The project found that individualised case management could be identified in every system examined. The expenditure on managing individual cases is substantial. Despite this, nowhere is case management designed and delivered as an integrated, system-wide function; nowhere does a single plan for case management span the pre-sentence and post-sentence, and custody and community stages. Most often arrangements are specific to particular providers, separate stages of the correctional system, individual sentences or particular projects. In some places, much attention has been applied to some of the tasks which make up case management, like assessment, but too often the process itself is not managed as an integrated whole. Quality assurance is weak.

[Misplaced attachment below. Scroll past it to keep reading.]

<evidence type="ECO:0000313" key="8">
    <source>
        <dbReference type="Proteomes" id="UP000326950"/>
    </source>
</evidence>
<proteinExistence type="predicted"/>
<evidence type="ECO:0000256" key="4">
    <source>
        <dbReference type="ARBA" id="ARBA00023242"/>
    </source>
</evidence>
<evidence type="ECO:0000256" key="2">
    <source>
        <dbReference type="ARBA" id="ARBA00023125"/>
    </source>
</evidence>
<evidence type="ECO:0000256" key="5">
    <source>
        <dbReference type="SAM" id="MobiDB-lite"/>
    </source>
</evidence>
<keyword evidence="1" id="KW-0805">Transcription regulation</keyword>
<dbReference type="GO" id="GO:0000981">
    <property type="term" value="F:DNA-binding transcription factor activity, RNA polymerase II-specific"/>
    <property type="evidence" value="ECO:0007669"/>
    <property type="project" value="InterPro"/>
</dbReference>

The result is duplication on a large scale, creating a repetitive, fragmented experience for accused and offenders passing through systems. Systems are consequently less efficient and effective than they otherwise could be.
At a time when the increasing mobility of offenders in Europe makes it all the more important that there is an understanding in one jurisdiction about the arrangements in others, the project found little evidence that case management arrangements are understood between jurisdictions.